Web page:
According to The Times, another of the paper’s authors, Michael Grubb, a professor of international energy and climate change at University College London, admitted his earlier forecasting models had overplayed how temperatures would rise.
At the Paris climate summit in 2015, Professor Grubb said: “All the evidence from the past 15 years leads me to conclude that actually delivering 1.5C is simply incompatible with democracy.” [Emphasis added.]
STEVEN HAYWARD: "A revealing slip of the mask, no? And what a disappointment that the climatistas will still have to put up with elections and the people and such. Authoritarianism is so much more fun."
Professor Grubb said that the new assessment was good news for small island states in the Pacific, such as the Marshall Islands and Tuvalu, which could be inundated by rising seas if the average temperature rose by more than 1.5C. “Pacific islands are less doomed than we thought,” he said.
Federal Scientist Peter Ward: 'Most scientists are convinced that greenhouse gases are the culprit, yet they have never shown by experiment that greenhouse gases absorbing infrared radiation from Earth can actually cause such warming. This is odd...How could carbon dioxide have become so important scientifically, economically, and politically without greenhouse-warming theory ever having been verified by experiment, a cornerstone of the scientific method?'
'I have now completed experiments showing that air with more than 23-times normal concentrations of carbon dioxide is heated no more than 0.2 degrees more than normal air when exposed to the same infrared radiation. Air with more than 10-times normal concentrations of carbon dioxide covered Earth 400 million years ago when ice ages were common.'
'If ozone depletion is the primary cause of global warming, the major increases in temperature by 2050 predicted by greenhouse-warming theory will not occur.'
Climatologist Dr. Judith Curry: 'On balance, I don’t see any particular dangers from greenhouse warming. [Humans do] influence climate to some extent, what we do with land-use changes and what we put into the atmosphere. But I don’t think it’s a large enough impact to dominate over natural climate variability.'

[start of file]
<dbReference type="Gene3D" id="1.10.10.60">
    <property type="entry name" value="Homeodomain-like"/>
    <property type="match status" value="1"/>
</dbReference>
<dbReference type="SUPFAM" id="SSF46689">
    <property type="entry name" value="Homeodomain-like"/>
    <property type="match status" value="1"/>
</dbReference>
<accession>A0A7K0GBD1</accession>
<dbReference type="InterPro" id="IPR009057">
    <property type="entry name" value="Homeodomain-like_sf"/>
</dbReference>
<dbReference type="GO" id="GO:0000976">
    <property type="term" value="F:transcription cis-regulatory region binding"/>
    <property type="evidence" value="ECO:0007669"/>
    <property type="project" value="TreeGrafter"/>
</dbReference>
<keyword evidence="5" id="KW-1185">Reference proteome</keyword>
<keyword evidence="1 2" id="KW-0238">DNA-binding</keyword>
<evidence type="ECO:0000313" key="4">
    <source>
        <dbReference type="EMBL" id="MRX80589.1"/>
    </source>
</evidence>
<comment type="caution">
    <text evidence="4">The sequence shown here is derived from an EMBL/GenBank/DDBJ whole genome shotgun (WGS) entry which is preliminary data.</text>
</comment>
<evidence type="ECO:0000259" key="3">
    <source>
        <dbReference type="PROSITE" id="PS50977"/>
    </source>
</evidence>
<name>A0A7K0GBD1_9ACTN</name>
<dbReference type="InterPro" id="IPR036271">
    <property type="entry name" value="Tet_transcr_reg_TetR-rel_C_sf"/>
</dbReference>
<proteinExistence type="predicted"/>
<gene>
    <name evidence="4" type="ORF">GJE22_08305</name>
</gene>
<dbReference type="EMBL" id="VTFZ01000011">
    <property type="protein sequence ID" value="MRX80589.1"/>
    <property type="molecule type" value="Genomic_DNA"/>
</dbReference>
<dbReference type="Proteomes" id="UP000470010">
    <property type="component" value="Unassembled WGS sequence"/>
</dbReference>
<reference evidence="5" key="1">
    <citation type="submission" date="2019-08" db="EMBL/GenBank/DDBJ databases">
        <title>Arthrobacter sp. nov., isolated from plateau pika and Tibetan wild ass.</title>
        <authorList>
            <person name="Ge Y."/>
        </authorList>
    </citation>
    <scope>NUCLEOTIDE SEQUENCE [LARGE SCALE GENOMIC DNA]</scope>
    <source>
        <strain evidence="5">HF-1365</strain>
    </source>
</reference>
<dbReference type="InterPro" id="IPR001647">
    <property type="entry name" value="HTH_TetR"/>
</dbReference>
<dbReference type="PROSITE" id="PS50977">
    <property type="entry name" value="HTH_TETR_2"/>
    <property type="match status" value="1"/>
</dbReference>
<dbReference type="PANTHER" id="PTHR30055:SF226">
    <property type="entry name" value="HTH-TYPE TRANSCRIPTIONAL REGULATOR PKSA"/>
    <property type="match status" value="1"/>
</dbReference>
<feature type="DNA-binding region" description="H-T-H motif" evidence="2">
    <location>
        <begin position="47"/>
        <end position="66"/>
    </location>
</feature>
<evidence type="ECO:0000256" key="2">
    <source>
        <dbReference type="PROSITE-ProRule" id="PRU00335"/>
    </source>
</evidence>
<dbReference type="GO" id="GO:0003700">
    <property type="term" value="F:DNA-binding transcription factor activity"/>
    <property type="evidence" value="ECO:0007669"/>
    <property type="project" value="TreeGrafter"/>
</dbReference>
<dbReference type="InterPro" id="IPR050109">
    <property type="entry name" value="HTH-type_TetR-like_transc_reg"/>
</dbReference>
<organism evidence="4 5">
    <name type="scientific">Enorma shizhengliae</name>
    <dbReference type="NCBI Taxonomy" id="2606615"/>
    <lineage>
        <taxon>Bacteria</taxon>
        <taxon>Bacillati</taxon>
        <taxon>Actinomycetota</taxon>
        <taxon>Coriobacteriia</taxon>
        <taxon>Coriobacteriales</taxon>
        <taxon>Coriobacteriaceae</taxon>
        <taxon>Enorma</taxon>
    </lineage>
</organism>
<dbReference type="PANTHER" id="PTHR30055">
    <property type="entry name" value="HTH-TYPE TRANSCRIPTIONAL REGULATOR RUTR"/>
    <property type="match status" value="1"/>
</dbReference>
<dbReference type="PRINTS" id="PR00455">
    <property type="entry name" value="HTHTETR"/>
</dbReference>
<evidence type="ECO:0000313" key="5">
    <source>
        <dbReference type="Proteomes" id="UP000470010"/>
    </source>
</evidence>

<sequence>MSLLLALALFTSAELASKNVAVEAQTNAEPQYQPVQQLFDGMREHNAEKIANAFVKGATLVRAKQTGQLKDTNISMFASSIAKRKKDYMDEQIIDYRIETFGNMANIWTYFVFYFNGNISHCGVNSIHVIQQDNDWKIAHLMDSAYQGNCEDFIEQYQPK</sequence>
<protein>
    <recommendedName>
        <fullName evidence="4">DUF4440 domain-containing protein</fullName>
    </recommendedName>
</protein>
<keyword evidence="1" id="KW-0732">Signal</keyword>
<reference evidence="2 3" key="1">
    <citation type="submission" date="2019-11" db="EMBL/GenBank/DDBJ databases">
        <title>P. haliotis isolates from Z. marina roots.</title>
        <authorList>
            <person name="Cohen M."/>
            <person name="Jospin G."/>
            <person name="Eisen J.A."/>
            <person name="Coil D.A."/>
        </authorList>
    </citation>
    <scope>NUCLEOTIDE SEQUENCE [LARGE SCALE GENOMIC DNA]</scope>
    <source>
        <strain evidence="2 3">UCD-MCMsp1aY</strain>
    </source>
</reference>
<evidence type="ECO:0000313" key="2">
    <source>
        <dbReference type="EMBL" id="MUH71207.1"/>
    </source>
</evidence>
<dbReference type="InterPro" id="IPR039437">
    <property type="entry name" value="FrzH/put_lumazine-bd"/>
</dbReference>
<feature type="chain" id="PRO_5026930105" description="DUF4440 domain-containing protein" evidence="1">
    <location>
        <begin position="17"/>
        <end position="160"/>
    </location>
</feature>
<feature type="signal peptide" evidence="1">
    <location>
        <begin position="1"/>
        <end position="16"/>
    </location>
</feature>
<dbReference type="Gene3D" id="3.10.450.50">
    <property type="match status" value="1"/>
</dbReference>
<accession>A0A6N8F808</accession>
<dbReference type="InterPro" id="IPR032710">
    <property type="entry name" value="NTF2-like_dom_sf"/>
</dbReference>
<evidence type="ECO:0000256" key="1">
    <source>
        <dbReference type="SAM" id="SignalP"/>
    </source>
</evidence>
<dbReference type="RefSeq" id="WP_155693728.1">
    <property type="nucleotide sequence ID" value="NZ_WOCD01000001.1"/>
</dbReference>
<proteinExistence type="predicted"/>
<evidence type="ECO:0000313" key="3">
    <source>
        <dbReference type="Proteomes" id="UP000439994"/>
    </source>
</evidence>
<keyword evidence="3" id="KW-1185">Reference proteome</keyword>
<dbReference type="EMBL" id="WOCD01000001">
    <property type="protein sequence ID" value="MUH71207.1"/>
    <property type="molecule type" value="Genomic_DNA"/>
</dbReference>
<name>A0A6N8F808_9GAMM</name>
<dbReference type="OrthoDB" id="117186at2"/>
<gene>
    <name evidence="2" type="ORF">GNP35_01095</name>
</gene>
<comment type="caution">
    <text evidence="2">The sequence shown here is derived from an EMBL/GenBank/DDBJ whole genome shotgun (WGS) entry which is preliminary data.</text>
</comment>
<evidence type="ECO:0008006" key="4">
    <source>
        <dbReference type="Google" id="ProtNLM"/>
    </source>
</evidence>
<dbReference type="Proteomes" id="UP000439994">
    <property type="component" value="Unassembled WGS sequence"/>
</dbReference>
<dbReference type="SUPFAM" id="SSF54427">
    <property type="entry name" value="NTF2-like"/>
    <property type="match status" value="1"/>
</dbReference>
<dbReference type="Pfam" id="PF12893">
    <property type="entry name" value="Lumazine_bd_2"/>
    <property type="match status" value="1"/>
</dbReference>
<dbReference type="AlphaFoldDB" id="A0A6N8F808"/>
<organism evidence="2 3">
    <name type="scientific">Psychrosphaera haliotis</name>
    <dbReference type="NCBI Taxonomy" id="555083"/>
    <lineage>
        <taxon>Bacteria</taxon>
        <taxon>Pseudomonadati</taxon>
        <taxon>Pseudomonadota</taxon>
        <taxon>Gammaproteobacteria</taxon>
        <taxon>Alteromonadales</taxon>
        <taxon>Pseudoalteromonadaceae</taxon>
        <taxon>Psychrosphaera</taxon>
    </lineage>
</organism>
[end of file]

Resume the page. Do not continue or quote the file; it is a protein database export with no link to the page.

It may not be obvious while lying in the sun on a hot summer’s day, but a considerable amount of heat is also coming from below you – emanating from deep within the Earth. This heat is equivalent to more than three times the total power consumption of the entire world and drives important geological processes, such as the movement of tectonic plates and the flow of magma near the surface of the Earth. But despite this, where exactly up to half of this heat actually comes from is a mystery.
The Sun as climate driver is repeatedly discussed in the literature but proofs are often weak. In order to elucidate the solar influence, we have used a large number of temperature proxies worldwide to construct a global temperature mean G7 over the last 2000 years. The Fourier spectrum of G7 shows the strongest components as ~1000-, ~460-, and ~190 - year periods whereas other cycles of the individual proxies are considerably weaker. The G7 temperature extrema coincide with the Roman, medieval, and present optima as well as the well-known minimum of AD 1450 during the Little Ice Age. We note that the temperature increase of the late 19th and 20th century is represented by the harmonic temperature representation, and thus is of pure multiperiodic nature. It can be expected that the periodicity of G7, lasting 2000 years so far, will persist also for the foreseeable future. It predicts a temperature drop from present to AD 2050, a slight rise from 2050 to 2130, and a further drop from AD 2130 to 2200. --Horst-Joachim Lüdecke and Carl-Otto Weiss, The Open Atmospheric Science Journal (11) 2017.
It may seem counterintuitive, but cleaner air could actually be exacerbating global warming trends. The soot and other particles that make up air pollution tend to scatter light back out into space. As countries around the globe have cleaned up their act, there are fewer particles to reflect light, meaning more sunlight is reaching the Earth’s surface and warming it, Martin Wild, a researcher at ETH Zurich in Switzerland, said Tuesday (Dec. 15) here at the annual meeting of the American Geophysical Union. Yahoo News, 29 Dec 2015